CLEARWATER, Fla. (AP) - Jimmy Rollins showed off a new pair of personalized red, white and blue Nike sneakers and answered a few questions before he got his first chance to reply to Carlos Beltran's boast.
``Has anyone ever heard of plagiarism?'' Rollins said, breaking into a laugh.
The NL MVP treated Beltran's in-your-face message that the New York Mets are the team to beat in the NL East like a take-out slide at second base.
He eluded it nicely, but mixed in a jab the way some middle infielders purposely land on a hard-charging runner at second base.
``Sequels are never good,'' Rollins said, crediting teammate Brett Myers with that statement first.
A switch-hitting shortstop with a big bat and slick glove, Rollins stirred things up with his mouth last January. His prediction that Philadelphia was the team to beat became back-page material for the New York tabloids.
Rollins backed it up with a career year and the Phillies took advantage of the Mets' historic collapse to finish one game ahead of New York for their first division championship in 14 years.
But the Mets significantly improved its chances for this season by acquiring ace Johan Santana last month. Excited by the addition of the two-time AL Cy Young award winner, the normally quiet Beltran tried to one-up Rollins last week.
``Let me tell you this: Without Santana, we felt as a team that we have a chance to win in our division. With him now, I have no doubt that we're going to win in our division,'' the star center fielder said. ``So this year, to Jimmy Rollins - we are the team to beat!''
When a reporter read Beltran's quote straight from a newspaper clip, Rollins smiled and shrugged it off.
``Pretty good, especially coming from him,'' he said. ``Because he's a quiet guy, it was probably shocking when he said it. Not shocking in a bad way, like, 'Wow, I can't believe he said that.' More like, 'Wow, he finally said something because he's a leader on that team and you definitely need to be a vocal leader.'''
So who really is the team to beat in a tough division that includes the suddenly overlooked Atlanta Braves?
``There isn't a team in this division or the National League that's better than us,'' Rollins said. ``After 162 games, we'll be looking to win the next 11.''
How many games can the Phillies win, Mr. Prognosticator?
``We can win 100 games,'' Rollins said. ``Look at what happened to us last year with all the injuries and all the different pitchers and the uncertainties and we wound up winning 89 games.''
Pressed for an outright guarantee, Rollins said: ``I guess after 162 games we'll know that answer.''
J-Roll certainly hasn't lost his swagger. He's confident as ever, and he's still stylin' like usual. Rollins carried a fresh pair of sneakers, featuring his nickname on the side, MVP printed on the bottom shoelace and a Liberty Bell on the tongue.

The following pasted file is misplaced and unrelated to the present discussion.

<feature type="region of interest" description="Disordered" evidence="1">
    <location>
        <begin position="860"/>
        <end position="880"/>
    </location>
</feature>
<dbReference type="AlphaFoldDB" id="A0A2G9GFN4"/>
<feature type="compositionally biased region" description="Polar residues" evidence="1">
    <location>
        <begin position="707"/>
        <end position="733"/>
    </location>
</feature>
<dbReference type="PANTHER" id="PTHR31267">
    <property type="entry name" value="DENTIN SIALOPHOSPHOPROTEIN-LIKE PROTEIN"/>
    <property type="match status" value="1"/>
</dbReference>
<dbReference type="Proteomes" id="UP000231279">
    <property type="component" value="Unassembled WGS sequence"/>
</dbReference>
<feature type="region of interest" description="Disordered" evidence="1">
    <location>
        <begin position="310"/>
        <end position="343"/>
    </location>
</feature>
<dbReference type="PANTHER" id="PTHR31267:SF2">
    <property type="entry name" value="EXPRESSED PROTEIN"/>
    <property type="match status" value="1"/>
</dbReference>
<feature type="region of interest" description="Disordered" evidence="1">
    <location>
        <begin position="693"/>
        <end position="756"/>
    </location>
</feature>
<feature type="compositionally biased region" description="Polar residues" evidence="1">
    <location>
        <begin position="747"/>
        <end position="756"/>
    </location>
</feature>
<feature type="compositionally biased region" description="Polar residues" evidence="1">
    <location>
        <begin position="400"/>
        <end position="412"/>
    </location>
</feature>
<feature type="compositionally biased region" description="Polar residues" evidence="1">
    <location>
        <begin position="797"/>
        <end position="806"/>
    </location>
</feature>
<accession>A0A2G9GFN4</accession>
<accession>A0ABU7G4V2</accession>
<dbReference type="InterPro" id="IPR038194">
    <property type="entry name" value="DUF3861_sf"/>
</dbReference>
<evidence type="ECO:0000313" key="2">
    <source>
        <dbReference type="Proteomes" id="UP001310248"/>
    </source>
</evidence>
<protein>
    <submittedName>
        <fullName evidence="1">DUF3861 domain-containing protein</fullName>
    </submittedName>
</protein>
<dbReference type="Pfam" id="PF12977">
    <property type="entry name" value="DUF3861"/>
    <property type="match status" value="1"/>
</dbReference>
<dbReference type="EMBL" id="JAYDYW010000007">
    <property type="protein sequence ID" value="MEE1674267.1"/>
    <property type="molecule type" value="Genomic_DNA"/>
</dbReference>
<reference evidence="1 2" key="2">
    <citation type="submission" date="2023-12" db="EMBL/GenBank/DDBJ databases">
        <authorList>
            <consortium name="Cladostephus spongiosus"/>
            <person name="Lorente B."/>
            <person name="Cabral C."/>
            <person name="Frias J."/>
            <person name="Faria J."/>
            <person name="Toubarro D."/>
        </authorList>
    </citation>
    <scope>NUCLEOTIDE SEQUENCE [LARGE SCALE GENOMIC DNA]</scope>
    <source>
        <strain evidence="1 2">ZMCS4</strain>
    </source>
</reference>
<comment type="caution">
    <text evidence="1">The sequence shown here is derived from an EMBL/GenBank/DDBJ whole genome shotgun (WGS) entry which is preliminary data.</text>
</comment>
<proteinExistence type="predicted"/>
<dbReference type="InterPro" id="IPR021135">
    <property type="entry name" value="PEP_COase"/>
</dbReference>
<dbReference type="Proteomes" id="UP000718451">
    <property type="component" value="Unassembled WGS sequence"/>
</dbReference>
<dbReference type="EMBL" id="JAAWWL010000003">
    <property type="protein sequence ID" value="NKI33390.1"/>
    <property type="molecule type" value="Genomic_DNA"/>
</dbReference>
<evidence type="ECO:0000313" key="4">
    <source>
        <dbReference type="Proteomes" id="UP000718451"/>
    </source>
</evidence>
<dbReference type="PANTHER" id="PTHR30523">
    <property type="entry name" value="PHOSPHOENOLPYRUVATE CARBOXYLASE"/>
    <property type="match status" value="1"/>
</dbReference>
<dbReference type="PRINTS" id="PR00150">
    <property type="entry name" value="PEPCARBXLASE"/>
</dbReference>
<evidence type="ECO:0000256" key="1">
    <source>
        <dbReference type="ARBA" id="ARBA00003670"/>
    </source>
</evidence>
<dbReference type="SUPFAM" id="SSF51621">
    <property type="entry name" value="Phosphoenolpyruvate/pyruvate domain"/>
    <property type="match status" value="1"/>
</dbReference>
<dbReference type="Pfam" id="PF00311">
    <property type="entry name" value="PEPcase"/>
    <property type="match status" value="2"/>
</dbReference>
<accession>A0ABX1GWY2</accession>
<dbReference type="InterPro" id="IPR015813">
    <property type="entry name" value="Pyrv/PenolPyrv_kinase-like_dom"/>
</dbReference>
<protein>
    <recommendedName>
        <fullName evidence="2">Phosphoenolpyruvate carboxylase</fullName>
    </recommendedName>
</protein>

``As you can see, my style is still immaculate,'' Rollins said.
Rollins looks good and wants to play even better. He's coming off an outstanding all-around season in which he set several career highs on offense and earned his first Gold Glove award.
Batting mostly out of the leadoff spot, Rollins finished with a .296 batting average, 38 doubles, 20 triples, 30 homers, 41 steals, 94 RBIs and scored an NL-best 139 runs. He became the first player in major league history to have 30 doubles, 20 triples, 30 homers and 30 steals in one season.
No shortstop in the NL ever had more extra-base hits (88) and only Alex Rodriguez had more (91) in 1996 with Seattle. The durable Rollins, who's only 5-foot-7 and 170 pounds, played every game, becoming the first NL shortstop in 34 years to do so.
Rollins helped the Phillies overcome numerous injuries, including losing Ryan Howard and Chase Utley at different times during the season.
``You know there's always room for improvement,'' Rollins said. ``I'm still learning the game, still learning myself. I never become satisfied with what I've done.''
Rollins took advice from Howard on handling the offseason after winning the MVP award. Howard, who won it 2006, admits now that he wasn't ready for spring training because the banquet circuit took its toll. The slugger struggled at the start of last season, but still finished with 47 homers and 136 RBIs.
``I definitely learned don't do every dinner you can,'' Rollins said. ``Those steaks and potatoes and vegetables taste good, but they can make you lazy. I stayed under the radar.''
When he goes to Shea Stadium, the 29-year-old Rollins has nowhere to hide. He was booed there all of last season, and expects the same treatment this year. Rollins loves the pressure, even thrives on it.
He batted .346 with six homers and 15 RBIs against the Mets, helping the Phillies go 12-6 in the season series. Philadelphia won the last eight meetings, including a three-game sweep at New York in mid-September.
``I love it,'' Rollins said. ``You can come off a three-game losing streak and get to New York and it's like a brand new season because of the intensity.''
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